Our Lady of Hollywood | Feature | South Florida | Broward Palm Beach New Times | The Leading Independent News Source in Broward-Palm Beach, Florida

Longform

Our Lady of Hollywood

Page 6 of 7

"And I never doubted it ever since."

Jim Coffin, who has been attending the apparitions since Lopez first opened her home in 1994, says he has witnessed many miracles there. He says he has seen images of Mary weeping. And he has been overcome by the rosy scent of holy water drawn from the Lopez fountain. For him, it is all an answer to a prayer. "I used to fuss at Mary, asking her why she always appeared in Europe or some other faraway place," he says. "And now we have her here."

Doctors had given Rita Sanchez three months to live when she first visited Rosa Lopez's home four years ago, she says. The 62-year-old says she had multiple tumors throughout her body. Doctors now say the malignant tumors have disappeared. Once a week, Sanchez and her daughter, Beatrice Gonzalez, visit the Lopez home. Rosa squirts holy water in their mouths, makes the sign of the cross, and touches her palm to their foreheads. "We come here because we believe it is a miracle," Gonzalez says.


Gloria Martinez hoped for a cure too as she sat in the apparition room that July 13. Around 11 a.m., Lopez noticed her tears and came over to her to ask what was wrong. Martinez told Lopez about the horrible pain she suffered. "She told me not to worry," Martinez says.

Lopez helped Martinez hobble to the fountain in the front yard. She scooped up water and poured it onto Martinez's leg. She made the sign of the cross and told Martinez that she should sit down. Then Lopez placed her hand on Martinez's forehead. "I felt like I was going to faint," Martinez says. "I just sat." When she came out of the trance, Martinez says, the pain in her leg had disappeared.

After Martinez returned to her seat in the apparition room, she repeatedly bent and unbent her leg. "Oh my God, I don't believe this," she said over and over again. "This is a miracle. I swear to God."

Asked if she thought the pain would return, Martinez wouldn't consider such an outcome. "I don't think it will come back," she said. "I have the feeling that it will not. I had a lot of faith when I came here today."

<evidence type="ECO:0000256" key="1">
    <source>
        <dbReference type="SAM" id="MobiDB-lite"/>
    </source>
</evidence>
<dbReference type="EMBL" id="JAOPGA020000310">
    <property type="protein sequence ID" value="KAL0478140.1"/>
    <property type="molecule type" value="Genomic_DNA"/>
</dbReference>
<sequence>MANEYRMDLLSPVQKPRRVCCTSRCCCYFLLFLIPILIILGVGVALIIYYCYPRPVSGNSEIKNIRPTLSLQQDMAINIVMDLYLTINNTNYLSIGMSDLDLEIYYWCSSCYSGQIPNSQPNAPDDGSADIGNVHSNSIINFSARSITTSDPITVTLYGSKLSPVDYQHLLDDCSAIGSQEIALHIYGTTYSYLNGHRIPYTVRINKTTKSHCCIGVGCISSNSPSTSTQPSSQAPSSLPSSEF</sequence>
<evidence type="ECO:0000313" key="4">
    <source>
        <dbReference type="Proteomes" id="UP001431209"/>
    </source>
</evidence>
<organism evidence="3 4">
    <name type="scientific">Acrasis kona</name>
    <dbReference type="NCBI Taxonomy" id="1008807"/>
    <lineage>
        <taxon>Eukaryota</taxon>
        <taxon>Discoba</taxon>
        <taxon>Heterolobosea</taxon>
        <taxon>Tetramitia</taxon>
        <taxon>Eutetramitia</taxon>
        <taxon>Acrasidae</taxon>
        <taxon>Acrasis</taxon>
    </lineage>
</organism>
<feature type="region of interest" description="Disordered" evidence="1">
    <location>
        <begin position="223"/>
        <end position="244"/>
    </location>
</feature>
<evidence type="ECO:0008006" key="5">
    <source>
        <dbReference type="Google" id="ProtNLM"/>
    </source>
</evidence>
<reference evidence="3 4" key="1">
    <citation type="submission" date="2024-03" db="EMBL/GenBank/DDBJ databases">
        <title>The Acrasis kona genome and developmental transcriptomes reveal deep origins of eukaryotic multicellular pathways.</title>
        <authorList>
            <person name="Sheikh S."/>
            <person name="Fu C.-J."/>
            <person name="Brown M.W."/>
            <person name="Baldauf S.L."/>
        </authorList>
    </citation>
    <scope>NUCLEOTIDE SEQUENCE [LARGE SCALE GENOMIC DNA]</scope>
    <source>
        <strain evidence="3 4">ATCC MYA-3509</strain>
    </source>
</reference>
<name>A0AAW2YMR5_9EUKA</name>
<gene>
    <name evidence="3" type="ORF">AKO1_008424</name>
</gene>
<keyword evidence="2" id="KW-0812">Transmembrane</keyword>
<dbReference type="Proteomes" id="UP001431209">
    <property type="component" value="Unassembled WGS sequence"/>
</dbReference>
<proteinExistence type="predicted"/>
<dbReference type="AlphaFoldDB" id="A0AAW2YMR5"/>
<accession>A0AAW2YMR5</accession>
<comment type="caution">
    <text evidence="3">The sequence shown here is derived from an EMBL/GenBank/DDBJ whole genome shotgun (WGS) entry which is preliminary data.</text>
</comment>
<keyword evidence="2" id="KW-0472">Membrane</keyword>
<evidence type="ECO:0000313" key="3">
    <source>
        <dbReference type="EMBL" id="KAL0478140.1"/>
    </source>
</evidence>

Martinez left the Lopez house before the main event of the day took place. "I didn't know there was anything more than that," she says. "And I had already been there so long."

At 11:45 a.m., Ruffolo's husband, Frank, asked the crowd of more than 300 people massed inside and outside the Lopez home to pray and to say the rosary together. The group began with the visit of the holy spirit to Mary, the birth and life and death of Jesus, continued on through to the death of Mary and her coronation as the queen of heaven, in both Spanish and English. It lasted for about 90 minutes.

Lopez sat in a white plastic lawn chair beside the fountain with a lace scarf covering her head, holding a pink rosary. When the saying of prayers was completed, she slipped off the chair and knelt on a cushion on the ground with her hands folded in prayer. She remained silent for several minutes, her face contorted. Then she uttered a guttural whisper. A volunteer held a microphone to her mouth so that the audience could hear her words. Christine Ruffolo held a tape player so that the message could be transcribed, printed, and distributed to the public. Lopez talked in a hard-to-follow mixture of Spanish and English, in a voice that sometimes dropped almost to a whisper, for about 30 minutes.

Mary had asked that the Mass be said in Latin, rather than in the common tongue that the church allowed post Vatican II in the 1960s, Lopez explained. She implored husbands and wives to stay married. And she spoke out adamantly against abortion. Later, Lopez said that Mary arrived holding baby Jesus in her arms to show the importance of motherhood. "The apparition of your mother in different parts of the world is very important," Mary said through Lopez, "because the end of time is coming soon for humanity and the world. But don't be afraid; the world will not end. What will end is apostasy; the generation that lives in promiscuity and in disobedience to the church will end."


Martinez's divine cure didn't last through the night. Perhaps it was just an adrenaline rush of the moment, mind over matter for a few pain-free hours. At 11 p.m. that Sunday, the pain returned. She was in more agony than ever before, if that was possible. Frightened, Martinez rushed to the emergency room. If she had waited, a doctor said, she might have died. This time, the ultrasound showed a huge clot in her leg. If it had traveled to her lungs, it would have killed her.

KEEP NEW TIMES BROWARD-PALM BEACH FREE... Since we started New Times Broward-Palm Beach, it has been defined as the free, independent voice of South Florida, and we'd like to keep it that way. With local media under siege, it's more important than ever for us to rally support behind funding our local journalism. You can help by participating in our "I Support" program, allowing us to keep offering readers access to our incisive coverage of local news, food and culture with no paywalls.
Susan Eastman
Contact: Susan Eastman

Latest Stories